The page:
Common milkweed is a great plant for attracting monarch butterflies to your garden. If you already have milkweed you can leave the stems standing over the winter and watch where the seeds fly.

When you’re ready to clear them away in the spring, Marcy Cunkelman suggests you save the dried stems and put them out in mid-April for the birds to use as nesting material. The fibers are strong and peel off in strips. They’re quite a favorite of Baltimore orioles.

(photo by Marcy Cunkelman)

3 thoughts on “ Winter Weeds: Common Milkweed ”

I like milkweed, enjoyed looking for the plant. When I was in 3rd(Now here goes telling people “I am old”) our school was brought truckloads of burlap sacks to fill with milkweed pods because they were used to fill the vests the WW II GIs wore. We were all so proud doing it. This was when I lived in Gibsonia & one of the buildings you now see in a St. Barnabas Senior Community in Richland Twp. is actually our old grade school (talk about recycling!!). We had a chart in each classroom & I don’t know what the winner got, I suppose a party or something. So I always have fond memories about the milk weed. However, I did not know that the seeds were not in every pod. Some of these weeds are what keep winter in the woods interesting it seems. Everything for a purpose if only to enjoy.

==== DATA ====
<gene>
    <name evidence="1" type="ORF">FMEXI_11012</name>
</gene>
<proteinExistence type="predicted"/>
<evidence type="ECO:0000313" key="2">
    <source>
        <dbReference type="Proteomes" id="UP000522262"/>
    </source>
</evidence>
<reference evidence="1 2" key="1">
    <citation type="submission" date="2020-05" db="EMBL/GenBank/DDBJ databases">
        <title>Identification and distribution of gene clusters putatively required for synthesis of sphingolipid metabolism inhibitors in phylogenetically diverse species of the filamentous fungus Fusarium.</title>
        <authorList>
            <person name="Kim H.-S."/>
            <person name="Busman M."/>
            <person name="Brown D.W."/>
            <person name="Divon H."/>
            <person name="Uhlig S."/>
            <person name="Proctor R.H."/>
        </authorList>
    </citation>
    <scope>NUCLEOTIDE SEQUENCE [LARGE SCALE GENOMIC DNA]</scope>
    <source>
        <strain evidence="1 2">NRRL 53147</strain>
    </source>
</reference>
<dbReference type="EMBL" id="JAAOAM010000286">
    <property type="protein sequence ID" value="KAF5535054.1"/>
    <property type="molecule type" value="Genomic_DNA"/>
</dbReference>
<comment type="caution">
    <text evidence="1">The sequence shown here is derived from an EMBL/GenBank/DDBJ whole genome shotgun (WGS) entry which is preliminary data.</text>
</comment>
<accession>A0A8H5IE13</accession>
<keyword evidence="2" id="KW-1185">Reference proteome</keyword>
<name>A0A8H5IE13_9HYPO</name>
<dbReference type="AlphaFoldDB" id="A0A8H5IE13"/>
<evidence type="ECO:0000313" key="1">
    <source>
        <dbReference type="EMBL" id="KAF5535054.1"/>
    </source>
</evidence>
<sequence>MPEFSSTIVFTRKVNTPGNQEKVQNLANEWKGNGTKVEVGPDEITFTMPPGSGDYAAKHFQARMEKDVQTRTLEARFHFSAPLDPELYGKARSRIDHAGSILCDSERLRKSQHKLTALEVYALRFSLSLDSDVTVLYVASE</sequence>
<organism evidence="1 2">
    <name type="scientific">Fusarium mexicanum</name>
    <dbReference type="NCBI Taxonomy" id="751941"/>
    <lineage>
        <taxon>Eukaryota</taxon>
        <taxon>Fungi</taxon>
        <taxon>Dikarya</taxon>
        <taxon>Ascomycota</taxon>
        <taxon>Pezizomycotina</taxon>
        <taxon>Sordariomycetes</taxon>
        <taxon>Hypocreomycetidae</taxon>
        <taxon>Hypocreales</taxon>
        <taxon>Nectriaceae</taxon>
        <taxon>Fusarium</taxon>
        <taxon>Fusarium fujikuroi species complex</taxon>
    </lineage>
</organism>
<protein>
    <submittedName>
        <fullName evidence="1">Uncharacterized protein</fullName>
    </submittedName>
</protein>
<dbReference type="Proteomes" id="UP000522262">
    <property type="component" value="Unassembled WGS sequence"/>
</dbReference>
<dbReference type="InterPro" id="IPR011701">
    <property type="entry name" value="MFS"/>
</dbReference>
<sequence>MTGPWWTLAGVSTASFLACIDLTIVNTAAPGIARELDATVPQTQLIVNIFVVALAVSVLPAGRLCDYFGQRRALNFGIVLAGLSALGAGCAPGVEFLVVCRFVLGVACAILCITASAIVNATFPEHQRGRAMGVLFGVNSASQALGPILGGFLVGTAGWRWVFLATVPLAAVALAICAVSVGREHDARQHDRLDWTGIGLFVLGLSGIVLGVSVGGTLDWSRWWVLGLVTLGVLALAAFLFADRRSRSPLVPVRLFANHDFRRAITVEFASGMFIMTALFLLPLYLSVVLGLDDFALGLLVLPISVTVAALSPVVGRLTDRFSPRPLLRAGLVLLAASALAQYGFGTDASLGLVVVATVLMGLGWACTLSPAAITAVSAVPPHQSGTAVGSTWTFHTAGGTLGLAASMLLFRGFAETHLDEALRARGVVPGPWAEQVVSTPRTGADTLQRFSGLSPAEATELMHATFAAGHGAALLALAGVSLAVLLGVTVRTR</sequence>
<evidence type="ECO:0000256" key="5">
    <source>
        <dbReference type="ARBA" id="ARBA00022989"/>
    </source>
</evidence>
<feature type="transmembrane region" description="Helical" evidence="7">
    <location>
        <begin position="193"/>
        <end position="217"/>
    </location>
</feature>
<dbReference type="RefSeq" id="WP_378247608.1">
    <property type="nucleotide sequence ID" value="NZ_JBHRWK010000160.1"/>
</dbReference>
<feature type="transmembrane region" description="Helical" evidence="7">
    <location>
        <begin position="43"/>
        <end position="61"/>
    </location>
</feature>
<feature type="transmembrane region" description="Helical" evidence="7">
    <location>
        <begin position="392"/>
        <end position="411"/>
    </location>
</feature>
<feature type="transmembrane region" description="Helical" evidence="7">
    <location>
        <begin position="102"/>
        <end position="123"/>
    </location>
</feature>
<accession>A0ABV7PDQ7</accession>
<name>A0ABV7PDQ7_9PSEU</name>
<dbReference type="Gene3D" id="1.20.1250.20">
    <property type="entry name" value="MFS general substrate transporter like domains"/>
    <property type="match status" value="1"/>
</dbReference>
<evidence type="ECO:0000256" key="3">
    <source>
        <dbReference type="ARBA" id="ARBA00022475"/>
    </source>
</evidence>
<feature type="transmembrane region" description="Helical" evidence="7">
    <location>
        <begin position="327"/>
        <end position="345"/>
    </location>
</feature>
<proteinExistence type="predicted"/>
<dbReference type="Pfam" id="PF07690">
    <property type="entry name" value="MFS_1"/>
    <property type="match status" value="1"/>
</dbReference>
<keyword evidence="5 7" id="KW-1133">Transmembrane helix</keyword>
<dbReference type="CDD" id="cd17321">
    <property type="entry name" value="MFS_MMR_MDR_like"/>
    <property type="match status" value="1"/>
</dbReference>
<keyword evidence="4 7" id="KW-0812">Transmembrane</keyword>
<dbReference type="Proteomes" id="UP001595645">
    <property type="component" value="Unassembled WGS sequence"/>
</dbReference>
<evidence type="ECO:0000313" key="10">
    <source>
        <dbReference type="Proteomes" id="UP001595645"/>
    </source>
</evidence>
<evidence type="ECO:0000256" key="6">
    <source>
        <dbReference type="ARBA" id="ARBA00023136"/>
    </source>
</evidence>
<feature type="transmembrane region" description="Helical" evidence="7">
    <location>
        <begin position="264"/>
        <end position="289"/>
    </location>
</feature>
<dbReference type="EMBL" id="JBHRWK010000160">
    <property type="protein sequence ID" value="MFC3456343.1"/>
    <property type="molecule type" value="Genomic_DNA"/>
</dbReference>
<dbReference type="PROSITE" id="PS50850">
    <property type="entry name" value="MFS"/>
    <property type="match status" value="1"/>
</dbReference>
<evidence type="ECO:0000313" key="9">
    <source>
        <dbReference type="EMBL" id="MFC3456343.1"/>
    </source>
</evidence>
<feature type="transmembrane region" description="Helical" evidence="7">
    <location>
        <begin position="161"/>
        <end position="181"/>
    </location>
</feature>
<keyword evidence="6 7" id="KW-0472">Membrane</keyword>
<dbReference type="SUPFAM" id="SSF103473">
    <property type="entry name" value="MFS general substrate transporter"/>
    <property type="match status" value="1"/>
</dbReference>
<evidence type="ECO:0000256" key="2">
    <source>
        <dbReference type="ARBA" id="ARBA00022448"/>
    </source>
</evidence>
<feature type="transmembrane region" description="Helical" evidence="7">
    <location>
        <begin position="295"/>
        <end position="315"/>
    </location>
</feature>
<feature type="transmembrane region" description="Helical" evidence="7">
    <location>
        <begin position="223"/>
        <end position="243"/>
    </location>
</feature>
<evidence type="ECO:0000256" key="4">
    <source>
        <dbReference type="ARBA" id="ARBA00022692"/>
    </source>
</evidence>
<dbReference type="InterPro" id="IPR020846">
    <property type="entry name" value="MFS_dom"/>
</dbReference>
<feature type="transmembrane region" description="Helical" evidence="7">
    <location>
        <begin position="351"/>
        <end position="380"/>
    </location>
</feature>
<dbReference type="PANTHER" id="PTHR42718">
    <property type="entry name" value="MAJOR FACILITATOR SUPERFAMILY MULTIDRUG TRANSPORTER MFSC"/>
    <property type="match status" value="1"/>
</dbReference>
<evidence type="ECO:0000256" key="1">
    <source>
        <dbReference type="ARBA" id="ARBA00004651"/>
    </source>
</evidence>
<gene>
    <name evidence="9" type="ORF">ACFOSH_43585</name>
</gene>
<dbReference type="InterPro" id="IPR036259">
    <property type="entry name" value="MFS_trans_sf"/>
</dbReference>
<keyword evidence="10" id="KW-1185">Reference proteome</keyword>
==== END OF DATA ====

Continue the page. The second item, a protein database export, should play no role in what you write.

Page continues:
I will look for pods in my fields to save for nesting material in April. Always enjoy your posts — the dried milkweed photo is great — barbara

I love milkweed too!

It smells great when the blossoms bloom. Also, when in bloom they attract a great variety of insects, bees, butterflies and the like. Monarchs and other insects make it their home for the summer season. Also, note, raising Monarch butterflies is great fun for kids and us adults too. And then, like Kate describes, gathering the silky pods in late fall for the birds in the spring for nesting material is an added bonus. So much to enjoy from a simple weed and it cost only some time.

That is the best thing about nature. It cost so little to enjoy so much. Everyday a great film is being played right outside your door. Every season brings a newly released feature film. Make some popcorn if you like and enjoy. Enjoy my friends, enjoy!